The Growth of the Fitness Industry

As recently as March 2017, IBIS World released a gym, health and fitness club market research report that not only helped me understand the market size, growth potential and analytical properties of the fitness industry but how this can positively impact fitness professionals within the industry. The report highlights macro business industry trends within the fitness industry and these macro business trends have anticipated the future industry prospects. These future industry prospects are nothing short of positive. In fact, the report confirms that as disposable income rises, more individuals will purchase gym memberships. This is great news for fitness professionals who are starting out I the industry. As the demand outstrips the supply, the profit will be spread more evenly between fitness professionals within the industry. There are currently over 740,000 fitness professionals working for 103,077 businesses. These numbers are only going to increase and the fitness professionals like the Charles Schusterman Community and Fitness Center in Oklahoma will be sure to capitalise on this market.


We understand that the industry is growing, but how has it reached this level of interest? What has led to the formulation of the current fitness industry?

Personally, I believe that is a mix of sociological and economical happenings that is serendipitous in nature. These include:

A more health-conscious generation

I do not think that is any secret that Millennials (people under the age of 30) are more health conscious than the generations that have come before them. An annual report called, ‘Nielsen Global Health and Wellness Survey’ reinforced this hypotheses. This survey accounted for more than 30,000 consumers in more than 50 nations. In fact, the most health centric generation is the most recently established generation, Generation Z. These men and women are under the age of 20 and there survey answers found that many more of them would be willing to spend extra-money for healthier products. I believe that these findings suggest both a sociological change and economical change that directly benefit the fitness business.

Firstly, the change in conscious signals a healthy liberation from products that came before. Also this change in direction towards a more health conscious generation is not temporary with each generation being influenced by the one before it. This domino effect directly affects the fitness industry as well because it will surely increase their demographic. It might even multiply their demographic in two generations time. This brings me on to my second point.

More variety of products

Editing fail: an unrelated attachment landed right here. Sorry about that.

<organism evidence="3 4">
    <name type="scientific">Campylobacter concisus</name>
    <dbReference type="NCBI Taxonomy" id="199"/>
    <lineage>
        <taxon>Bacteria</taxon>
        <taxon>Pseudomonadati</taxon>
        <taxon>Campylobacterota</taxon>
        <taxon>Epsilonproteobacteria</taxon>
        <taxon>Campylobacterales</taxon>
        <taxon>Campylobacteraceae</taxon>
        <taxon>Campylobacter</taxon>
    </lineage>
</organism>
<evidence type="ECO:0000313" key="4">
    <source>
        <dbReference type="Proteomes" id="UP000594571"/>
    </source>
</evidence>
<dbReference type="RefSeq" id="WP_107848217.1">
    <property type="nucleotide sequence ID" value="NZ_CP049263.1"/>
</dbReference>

The increase in health conscious individuals also enables manufacturing companies to be more explorative with their ideas, produce and marketing. New ideas will appeal to a new audience and companies will be sure to exploit the generational gap in each market. Take both this and the practice of mass-production and it is hard to disagree with ‘Euromonitor Internationals’ statement that the health and wellness industry is a trillion dollar industry. While the industries profit was facilitated by the expansion of products in fresh markets such as China and Latin America, profit was also supported by the increase in sales for health and wellness products. Statistics show that health and wellness products such as packaged food and drink are overtaking the sales of unhealthy consumables. The only time that this wasn’t the case since the millennium was after the recession of 2008.

Therefore, the sales of health products are reliant on disposable income as well. Healthier products are a lot more costly so when money is tight there is less incentive to buy a more expensive product. With a profit margin and a string demographic, companies will begin to sell more health products at a lower price. However, the contradiction of health products is that the more natural the more they cost. The toil of developing natural products is a lot more than automated machines within cold factories. This is why healthy products are not cost effective.

Change of values

The proceeding two points have confirmed that time can change some of the most important aspects of our social strata. Consciousness can change economic structures, social structures and more importantly values. Values can be determined by cultures so it is bound to change but in terms of generations I believe that younger generations have different values to others. This brings me to my point. More people, especially those who are below 40 are changing their profession to match their passion. This is why there is an influx in fitness professionals.

If there are more individuals pursuing a career in fitness there also have to be more training providers. Training providers such Origym are certificating over 1,000 students a year in a variety of practices such as Level 2, Level 3 and GP Referral. This demand has formulated an entirely new education business that aligns with the values of vocational study.

Career values are just one example, the health conscious values are another. Other values include the pursuit of happiness, the value of independence and digital marketing. There is a massive shift in values that have coincided and most certainly benefited the fitness industry.

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